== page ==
I think the 'identical equation' Sylvester has in mind is

$$\sum_q \mu(q) \frac{x^q}{1-x^{2q}} = x+x^5+x^{13}+x^{17}+x^{25}+x^{29}+\cdots $$

where the left-hand sum is over all natural numbers $q$ divisible only by primes of the form $4s+3$ and the right hand side is the sum of all powers $x^r$ where $r$ is divisible only by primes of the form $4s+1$. (Sylvester specifies no repeated prime factors for $q$ on the left-hand side, but since I'm using $\mu$, any such summand is killed by $\mu(q) = 0$; note the first summand is for $q=1$.)

*Proof.* The left coefficient of $x^n$ in the left-hand side is $\sum_{q} \mu(q)$ where the sum is over all square-free $q$ divisible only by primes of the form $4s+3$ such that $n/q$ is odd. It is therefore zero for even $n$. If $n$ is odd let $n = Np_1\ldots p_t$ where $p_i \equiv 3$ mod $4$ for each $i$ and no such prime divides $N$. The sum is then

$$\sum_{q \mid p_1\ldots p_t} \mu(q) = \begin{cases} 1 & \text{if $t=0$} \\ 0 & \text{otherwise.} \end{cases} $$

Hence the coefficient of $x^n$ is $0$ unless $n$ is divisible only by primes of the form $4s+1$, in which case it is $1$. $\Box$

The rest of Sylvester's argument seems clear enough to me: if there are only finitely many primes of the form $4s+3$ then the left-hand side is a finite sum, and well-defined when $x=i$ since $i^{2q} = (-1)^q = -1$ as $q$ is odd, and so $1-x^{2q} = 2$. But then, by hypothesis (and infinitely many primes), there are infinitely many primes of the form $4s+1$, making the right-hand side infinite when $x=i$.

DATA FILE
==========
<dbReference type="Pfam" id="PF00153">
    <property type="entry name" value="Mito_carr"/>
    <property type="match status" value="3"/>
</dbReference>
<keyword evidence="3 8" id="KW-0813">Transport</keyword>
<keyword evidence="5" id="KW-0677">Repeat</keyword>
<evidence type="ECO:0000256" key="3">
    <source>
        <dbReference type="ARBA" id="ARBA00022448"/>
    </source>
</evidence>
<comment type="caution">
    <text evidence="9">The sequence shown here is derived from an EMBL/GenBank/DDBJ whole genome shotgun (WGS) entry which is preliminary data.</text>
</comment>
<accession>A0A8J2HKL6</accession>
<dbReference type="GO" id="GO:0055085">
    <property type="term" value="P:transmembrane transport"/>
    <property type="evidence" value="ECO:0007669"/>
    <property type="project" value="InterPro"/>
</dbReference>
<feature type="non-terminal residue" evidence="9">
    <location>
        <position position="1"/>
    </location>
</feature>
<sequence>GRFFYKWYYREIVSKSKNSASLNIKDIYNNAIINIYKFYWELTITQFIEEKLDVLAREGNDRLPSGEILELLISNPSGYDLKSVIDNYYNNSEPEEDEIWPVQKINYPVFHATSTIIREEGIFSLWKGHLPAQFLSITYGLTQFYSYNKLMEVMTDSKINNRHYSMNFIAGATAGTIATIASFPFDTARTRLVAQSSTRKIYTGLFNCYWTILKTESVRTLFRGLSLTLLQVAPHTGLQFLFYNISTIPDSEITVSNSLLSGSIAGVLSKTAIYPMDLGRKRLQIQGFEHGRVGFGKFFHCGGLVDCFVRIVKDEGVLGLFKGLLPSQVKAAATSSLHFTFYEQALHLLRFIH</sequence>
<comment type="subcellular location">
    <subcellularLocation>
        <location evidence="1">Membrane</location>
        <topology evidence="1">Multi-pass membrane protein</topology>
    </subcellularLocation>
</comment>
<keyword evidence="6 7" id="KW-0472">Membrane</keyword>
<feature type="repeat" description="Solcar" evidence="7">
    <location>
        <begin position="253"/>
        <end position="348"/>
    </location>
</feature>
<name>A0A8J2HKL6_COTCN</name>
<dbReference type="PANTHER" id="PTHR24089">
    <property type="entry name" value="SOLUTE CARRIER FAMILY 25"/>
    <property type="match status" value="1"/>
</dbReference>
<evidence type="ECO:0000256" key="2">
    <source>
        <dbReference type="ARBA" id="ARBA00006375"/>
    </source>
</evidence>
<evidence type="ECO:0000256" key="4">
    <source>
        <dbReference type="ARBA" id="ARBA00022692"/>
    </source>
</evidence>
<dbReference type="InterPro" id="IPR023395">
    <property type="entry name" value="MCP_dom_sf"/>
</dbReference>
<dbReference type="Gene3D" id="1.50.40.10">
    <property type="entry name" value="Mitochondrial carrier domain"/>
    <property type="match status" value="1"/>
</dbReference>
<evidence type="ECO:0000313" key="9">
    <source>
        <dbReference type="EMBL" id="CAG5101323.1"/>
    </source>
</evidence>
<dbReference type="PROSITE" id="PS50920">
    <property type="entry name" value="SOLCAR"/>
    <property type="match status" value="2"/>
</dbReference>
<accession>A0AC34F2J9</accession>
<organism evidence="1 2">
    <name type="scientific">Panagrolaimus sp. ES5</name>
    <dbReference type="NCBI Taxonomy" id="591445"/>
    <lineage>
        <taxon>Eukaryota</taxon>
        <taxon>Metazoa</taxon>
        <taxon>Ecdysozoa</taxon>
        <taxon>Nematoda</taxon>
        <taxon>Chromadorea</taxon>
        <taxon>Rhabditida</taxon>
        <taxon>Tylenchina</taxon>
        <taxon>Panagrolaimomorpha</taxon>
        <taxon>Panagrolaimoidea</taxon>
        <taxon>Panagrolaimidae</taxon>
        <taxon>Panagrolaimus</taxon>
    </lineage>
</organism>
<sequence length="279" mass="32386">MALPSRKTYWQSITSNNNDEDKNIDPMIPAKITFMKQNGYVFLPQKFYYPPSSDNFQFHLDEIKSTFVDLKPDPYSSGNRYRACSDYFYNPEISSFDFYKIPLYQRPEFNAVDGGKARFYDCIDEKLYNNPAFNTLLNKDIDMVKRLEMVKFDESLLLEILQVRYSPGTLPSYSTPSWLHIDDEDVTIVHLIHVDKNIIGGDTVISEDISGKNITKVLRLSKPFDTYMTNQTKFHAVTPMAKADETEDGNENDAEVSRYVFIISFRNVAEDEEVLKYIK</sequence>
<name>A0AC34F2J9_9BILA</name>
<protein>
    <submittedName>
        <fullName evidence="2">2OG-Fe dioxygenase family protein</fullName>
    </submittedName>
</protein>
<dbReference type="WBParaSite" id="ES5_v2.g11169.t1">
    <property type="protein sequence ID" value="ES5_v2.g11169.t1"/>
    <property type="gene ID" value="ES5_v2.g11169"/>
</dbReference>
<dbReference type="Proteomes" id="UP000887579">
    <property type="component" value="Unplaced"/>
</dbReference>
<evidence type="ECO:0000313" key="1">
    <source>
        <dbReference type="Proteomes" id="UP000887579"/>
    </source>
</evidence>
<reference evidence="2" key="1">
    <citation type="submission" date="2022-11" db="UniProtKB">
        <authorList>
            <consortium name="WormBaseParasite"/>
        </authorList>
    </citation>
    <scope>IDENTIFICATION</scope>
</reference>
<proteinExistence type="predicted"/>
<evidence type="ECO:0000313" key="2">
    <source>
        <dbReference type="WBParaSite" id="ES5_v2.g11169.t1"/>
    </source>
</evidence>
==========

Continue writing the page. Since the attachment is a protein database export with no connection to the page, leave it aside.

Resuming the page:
There is of course an easier argument, as Euclid take the product of finitely many primes of the form $4s+3$ including the prime $3$, multiply by $4$ and subtract $1$; the result is then divisible by another prime still of the form $4s+3$.

Since I had to make an edit anyway, I'll add that almost the same argument works for primes of the form $6s+1$ and $6s+5$; using the latter instead of primes of the form $4s+3$ to define the left-hand side, the right-hand side is the sum of all powers $x^r$ where $r$ is divisible only by the prime $3$ or primes of the form $6s+1$. But again one can show there are infinitely many primes of the form $6s+5$ by a variation on Euclid's argument.

One feature of interest to me is that Sylvester's argument uses Lambert series rather than the Dirichlet series ubiquitous in analytic number theory.